The bookshelves are in! People say my library method makes sense! Or at least haven’t complained! The countertops still need to be finished. Photo coming sometime after that.
If you have an e-mail sitting in my inbox, yes I will reply soon. I’ve been sidetracked by regular life.
Cleaning my house. Yes, really. That’s what I’ve been doing all week.
Because Lent is only 40 days away. And this year for Lent, our family is going to Clean Up After Ourselves.
It’s not that we’re slobs. It’s that I can write a sentence beginning with, “It’s not that we’re slobs,” and no one senses any kind of irony or sarcasm there. They await some other explanation, thinking skeptically, “This better be good.”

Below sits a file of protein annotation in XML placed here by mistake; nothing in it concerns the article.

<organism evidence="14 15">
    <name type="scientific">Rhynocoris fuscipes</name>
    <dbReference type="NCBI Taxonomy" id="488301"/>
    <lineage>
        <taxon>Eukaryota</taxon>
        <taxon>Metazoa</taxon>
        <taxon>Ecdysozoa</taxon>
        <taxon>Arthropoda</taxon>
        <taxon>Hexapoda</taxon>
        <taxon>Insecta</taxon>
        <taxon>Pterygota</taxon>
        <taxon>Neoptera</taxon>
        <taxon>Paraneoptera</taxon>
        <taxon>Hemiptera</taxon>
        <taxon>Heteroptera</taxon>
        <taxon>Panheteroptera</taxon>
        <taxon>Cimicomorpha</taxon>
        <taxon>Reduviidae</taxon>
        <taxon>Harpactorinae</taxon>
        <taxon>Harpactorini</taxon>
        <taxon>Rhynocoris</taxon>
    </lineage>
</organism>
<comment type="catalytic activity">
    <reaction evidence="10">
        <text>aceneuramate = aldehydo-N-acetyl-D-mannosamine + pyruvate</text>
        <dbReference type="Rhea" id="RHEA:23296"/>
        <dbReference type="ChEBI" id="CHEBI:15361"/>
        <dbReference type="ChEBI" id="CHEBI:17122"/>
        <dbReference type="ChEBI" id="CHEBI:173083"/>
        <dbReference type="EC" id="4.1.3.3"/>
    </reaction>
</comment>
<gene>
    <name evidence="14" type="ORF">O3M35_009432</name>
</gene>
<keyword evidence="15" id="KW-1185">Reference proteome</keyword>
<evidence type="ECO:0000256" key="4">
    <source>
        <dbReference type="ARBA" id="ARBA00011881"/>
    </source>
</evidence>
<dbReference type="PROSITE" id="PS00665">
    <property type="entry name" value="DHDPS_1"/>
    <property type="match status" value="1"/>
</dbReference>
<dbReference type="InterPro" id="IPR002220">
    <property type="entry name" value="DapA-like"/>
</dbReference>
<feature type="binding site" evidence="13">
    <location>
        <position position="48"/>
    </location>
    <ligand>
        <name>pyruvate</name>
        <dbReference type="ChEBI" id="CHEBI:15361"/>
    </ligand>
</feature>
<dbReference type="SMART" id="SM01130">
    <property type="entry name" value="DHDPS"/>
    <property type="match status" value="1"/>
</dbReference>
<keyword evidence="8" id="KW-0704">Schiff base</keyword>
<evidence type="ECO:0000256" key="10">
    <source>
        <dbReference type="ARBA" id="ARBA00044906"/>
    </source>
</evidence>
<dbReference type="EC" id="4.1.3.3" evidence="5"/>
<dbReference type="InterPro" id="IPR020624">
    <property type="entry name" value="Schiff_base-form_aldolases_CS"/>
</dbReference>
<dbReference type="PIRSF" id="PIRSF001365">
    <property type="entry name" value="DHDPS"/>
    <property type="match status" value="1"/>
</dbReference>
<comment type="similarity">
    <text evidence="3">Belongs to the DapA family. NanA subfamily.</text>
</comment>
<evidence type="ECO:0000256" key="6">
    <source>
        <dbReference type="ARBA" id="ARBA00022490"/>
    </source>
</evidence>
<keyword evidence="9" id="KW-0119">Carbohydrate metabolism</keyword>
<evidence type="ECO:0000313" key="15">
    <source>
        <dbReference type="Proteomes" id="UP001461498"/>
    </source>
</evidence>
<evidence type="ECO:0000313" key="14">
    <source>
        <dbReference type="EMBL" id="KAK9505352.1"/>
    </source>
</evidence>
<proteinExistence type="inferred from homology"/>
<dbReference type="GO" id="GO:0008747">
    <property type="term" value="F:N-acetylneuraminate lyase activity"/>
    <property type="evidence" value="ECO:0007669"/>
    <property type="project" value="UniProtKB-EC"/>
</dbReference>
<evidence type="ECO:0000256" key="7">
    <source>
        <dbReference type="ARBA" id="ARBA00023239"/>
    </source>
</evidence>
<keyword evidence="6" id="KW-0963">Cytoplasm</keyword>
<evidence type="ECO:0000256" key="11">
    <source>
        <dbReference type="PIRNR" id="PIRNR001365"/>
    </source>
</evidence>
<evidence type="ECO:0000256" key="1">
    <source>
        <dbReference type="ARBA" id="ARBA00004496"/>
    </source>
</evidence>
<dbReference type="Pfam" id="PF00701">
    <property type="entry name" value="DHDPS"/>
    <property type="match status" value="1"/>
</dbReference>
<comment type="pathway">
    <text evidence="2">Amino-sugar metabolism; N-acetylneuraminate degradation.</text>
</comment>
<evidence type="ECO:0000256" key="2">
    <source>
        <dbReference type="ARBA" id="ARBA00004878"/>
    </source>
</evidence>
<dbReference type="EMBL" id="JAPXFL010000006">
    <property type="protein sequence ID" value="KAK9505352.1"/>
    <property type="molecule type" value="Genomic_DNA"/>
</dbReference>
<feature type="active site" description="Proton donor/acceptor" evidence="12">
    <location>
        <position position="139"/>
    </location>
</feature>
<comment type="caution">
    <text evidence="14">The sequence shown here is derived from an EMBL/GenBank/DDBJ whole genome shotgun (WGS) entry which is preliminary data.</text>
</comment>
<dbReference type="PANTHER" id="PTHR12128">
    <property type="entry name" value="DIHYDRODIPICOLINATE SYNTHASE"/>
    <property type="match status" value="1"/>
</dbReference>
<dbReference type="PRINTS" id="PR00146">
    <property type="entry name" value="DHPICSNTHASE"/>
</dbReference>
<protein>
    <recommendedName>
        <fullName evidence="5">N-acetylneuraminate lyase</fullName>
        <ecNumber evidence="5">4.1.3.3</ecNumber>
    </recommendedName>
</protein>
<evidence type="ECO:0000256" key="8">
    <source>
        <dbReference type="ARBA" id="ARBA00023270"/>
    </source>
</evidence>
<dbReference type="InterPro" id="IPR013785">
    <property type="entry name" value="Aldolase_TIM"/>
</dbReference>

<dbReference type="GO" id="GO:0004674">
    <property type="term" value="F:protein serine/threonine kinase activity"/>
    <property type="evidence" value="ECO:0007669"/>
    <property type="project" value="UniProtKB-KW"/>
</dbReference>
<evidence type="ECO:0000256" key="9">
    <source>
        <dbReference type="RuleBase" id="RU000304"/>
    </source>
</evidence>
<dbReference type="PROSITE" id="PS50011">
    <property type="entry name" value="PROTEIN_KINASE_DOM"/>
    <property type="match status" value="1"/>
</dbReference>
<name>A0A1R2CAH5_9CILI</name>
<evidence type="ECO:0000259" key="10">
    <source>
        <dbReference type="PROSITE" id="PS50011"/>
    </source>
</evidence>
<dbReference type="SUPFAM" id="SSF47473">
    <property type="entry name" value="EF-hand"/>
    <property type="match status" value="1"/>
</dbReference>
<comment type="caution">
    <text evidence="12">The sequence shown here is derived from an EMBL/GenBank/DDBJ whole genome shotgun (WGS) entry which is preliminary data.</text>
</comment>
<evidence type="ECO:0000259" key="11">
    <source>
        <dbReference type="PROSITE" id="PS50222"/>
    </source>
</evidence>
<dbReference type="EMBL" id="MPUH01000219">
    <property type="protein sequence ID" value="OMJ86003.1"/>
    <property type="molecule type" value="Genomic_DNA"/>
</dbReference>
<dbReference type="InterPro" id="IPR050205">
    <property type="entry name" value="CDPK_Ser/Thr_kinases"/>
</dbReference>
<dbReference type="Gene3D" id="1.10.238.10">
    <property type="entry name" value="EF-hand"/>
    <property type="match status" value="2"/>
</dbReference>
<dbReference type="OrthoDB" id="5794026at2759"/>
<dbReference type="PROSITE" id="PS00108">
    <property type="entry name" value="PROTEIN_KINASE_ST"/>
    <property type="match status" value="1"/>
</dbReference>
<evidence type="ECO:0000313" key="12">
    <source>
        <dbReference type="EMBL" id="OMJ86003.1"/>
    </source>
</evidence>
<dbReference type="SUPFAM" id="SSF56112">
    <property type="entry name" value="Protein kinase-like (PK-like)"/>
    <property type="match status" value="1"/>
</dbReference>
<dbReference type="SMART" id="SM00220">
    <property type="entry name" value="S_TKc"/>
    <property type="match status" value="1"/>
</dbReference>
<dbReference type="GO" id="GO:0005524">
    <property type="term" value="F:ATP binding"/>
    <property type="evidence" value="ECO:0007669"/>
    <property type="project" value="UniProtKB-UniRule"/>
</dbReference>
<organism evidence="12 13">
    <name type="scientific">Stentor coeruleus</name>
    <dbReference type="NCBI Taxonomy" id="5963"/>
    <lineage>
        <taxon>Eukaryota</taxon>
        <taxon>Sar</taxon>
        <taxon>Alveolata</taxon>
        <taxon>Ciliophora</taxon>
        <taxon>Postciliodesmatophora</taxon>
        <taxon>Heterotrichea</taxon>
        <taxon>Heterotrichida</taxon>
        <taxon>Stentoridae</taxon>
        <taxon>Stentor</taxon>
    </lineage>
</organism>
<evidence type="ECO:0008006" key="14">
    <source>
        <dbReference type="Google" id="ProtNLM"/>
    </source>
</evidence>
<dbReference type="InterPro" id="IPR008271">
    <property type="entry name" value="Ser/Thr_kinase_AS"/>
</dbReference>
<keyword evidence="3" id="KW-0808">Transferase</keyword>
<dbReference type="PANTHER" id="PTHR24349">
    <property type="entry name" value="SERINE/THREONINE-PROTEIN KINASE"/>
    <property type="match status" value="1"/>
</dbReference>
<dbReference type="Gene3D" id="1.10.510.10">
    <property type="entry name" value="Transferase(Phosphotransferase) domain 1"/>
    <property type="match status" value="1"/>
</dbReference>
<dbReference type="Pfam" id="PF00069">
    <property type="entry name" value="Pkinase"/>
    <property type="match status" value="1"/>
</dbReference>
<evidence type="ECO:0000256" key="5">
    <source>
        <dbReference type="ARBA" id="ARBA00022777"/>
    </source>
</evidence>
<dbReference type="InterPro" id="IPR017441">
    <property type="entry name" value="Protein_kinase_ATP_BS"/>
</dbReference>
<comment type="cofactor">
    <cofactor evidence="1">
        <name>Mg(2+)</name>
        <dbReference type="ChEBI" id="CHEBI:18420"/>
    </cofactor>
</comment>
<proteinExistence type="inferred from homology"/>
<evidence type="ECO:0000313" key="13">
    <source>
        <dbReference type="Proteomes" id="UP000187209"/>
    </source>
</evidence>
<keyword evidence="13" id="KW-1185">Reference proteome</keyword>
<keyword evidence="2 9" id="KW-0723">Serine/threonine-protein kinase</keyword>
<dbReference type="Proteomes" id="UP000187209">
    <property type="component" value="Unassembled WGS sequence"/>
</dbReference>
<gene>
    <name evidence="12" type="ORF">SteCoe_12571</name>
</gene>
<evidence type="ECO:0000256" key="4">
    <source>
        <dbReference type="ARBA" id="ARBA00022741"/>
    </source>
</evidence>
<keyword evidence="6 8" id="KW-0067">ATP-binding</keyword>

But let’s just clarify right now: I could never ever qualify for one of those slovenliness reality shows. We do like order and cleanliness. We do. Almost obsessively, in some pursuits. But housekeeping? There’s always another project that’s just a little bit more pressing.
You know all those movies where they tell you to slow down and enjoy life? Or spend more time with your family? Or focus on __________ that really counts? We should be banned from those movies. We need the movie where the family-centered protagonists have an amazing revelation about their misplaced priorities, and learn it might be okay to put dishes straight into the dishwasher after dinner.
But you can wait just a second before you put away that glass, and say a quick prayer for Allie Hathaway.
So we’re having a Carnival of Cleanliness, in an effort to make Lent less penitential than it otherwise would be. You remember that line in A Mother’s Rule of Life, where she mentions in passing that before you begin, make sure there’s A Place For Everything, and Everything In It’s Place? Yeah, we’ve been working on that sentence for half a decade now. And we’re close. So close.
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